A new theory has been put forward by an Irish historian which casts doubt over whether the man believed to have killed Michael Collins could have been the one responsible.
Irish leader Collins was killed by a sniper in his home county Cork in an ambush at Béal na Bláth on August 22, 1922.
It was the most significant event in the Irish Civil War which followed Collins’ signing of the Anglo-Irish Treaty.
There has always been a general belief that former British soldier Denis ‘Sonny’ O’Neill had been the one who fired the shot which killed Collins.
There was no autopsy on the body to offer any clues as to the killer. Former IRA intelligence officer Eamonn de Barra once alluded that O’Neill was the man who killed Collins, and he is confirmed to have present at the ambush by files in the Military Service Pensions Collection.
However, historian Paddy Cullivan believes there is evidence that suggests O’Neill could not have been the killer.
He pointed out that O’Neill had never served as a sniper during his career in the British Army. If he was trained in this skill, then the IRA, who he joined after the First World War, would have used him as a sniper during the War of Independence, which they didn’t.
There is also evidence in German historical archives that he that suffered an injury to his right arm while being held as a prisoner of war in 1918.
The British records state that O’Neill had a 40% disability in his right arm. Realistically, that would have made it almost impossible to accurately aim and fire a sniper rifle.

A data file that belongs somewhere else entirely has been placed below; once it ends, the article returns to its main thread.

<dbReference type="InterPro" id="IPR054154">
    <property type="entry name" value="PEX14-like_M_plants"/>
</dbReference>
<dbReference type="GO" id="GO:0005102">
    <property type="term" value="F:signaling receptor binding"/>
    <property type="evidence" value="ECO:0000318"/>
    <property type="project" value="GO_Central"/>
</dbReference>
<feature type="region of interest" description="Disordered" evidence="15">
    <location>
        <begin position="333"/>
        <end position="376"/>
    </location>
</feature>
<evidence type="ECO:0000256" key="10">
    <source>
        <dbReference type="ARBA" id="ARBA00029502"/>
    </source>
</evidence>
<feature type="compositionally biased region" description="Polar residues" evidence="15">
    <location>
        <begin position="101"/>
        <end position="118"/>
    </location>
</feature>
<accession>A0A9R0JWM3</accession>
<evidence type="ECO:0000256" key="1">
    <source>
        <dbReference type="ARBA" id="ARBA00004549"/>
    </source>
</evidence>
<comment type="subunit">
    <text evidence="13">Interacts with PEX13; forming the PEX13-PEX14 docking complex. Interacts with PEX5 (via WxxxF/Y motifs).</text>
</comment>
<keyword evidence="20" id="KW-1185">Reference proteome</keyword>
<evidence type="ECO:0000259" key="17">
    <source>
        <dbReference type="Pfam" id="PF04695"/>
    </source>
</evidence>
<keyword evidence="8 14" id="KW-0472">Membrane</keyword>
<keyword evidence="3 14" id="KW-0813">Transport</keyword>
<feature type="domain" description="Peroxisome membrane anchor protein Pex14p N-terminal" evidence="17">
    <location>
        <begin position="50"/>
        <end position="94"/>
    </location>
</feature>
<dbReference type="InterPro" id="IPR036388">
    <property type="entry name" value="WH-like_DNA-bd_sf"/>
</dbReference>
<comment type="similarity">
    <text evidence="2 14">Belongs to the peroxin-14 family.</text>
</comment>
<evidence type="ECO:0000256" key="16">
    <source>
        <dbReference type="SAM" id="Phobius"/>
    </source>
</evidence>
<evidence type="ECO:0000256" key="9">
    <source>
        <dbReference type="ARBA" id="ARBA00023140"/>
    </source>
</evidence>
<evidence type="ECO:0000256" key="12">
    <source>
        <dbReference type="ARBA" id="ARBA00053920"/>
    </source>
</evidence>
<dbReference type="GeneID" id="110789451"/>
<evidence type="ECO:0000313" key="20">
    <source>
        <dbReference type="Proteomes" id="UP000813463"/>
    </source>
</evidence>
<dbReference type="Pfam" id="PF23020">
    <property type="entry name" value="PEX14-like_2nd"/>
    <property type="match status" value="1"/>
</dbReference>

Cullivan believes this evidence should rule out O’Neill as the guilty marksman, although he does concede that the true details of what happened remain uncertain.
The signing of the Anglo-Irish Treaty that ended the War of Independence split the Irish Republican Army in two, with half believing it offered the platform for an independent Ireland, and half believing too many concessions had been made to the British.
What followed was the Irish Civil War, which saw family members and former comrades fighting on opposite sides as the new Free State government tried to take control of Ireland quell the rebellion of the Anti-Treaty IRA.
Collins knew that by signing the Treaty he had put a target on his back, but felt he had no choice. He mentioned in a letter to his sweetheart Kitty Kiernan that he had ‘signed my own death warrant’.
Cullivan added that a possible culprit for the murder could even be Major General Emmet Dalton. He travelled in the same touring car as Collins and his testimony of the incident was littered with inconsistencies.
With pro and anti-Treaty factions of the IRA going to war with each other, it is not unthinkable that an experienced soldier such as Dalton may have acted as a double agent in order to gain access to one of the key leaders of his enemy.
Cullivan was keen to point out that he is not accusing Dalton of the murder, but would consider him as the prime suspect if the shot was fired by a member of the pro-Treaty side.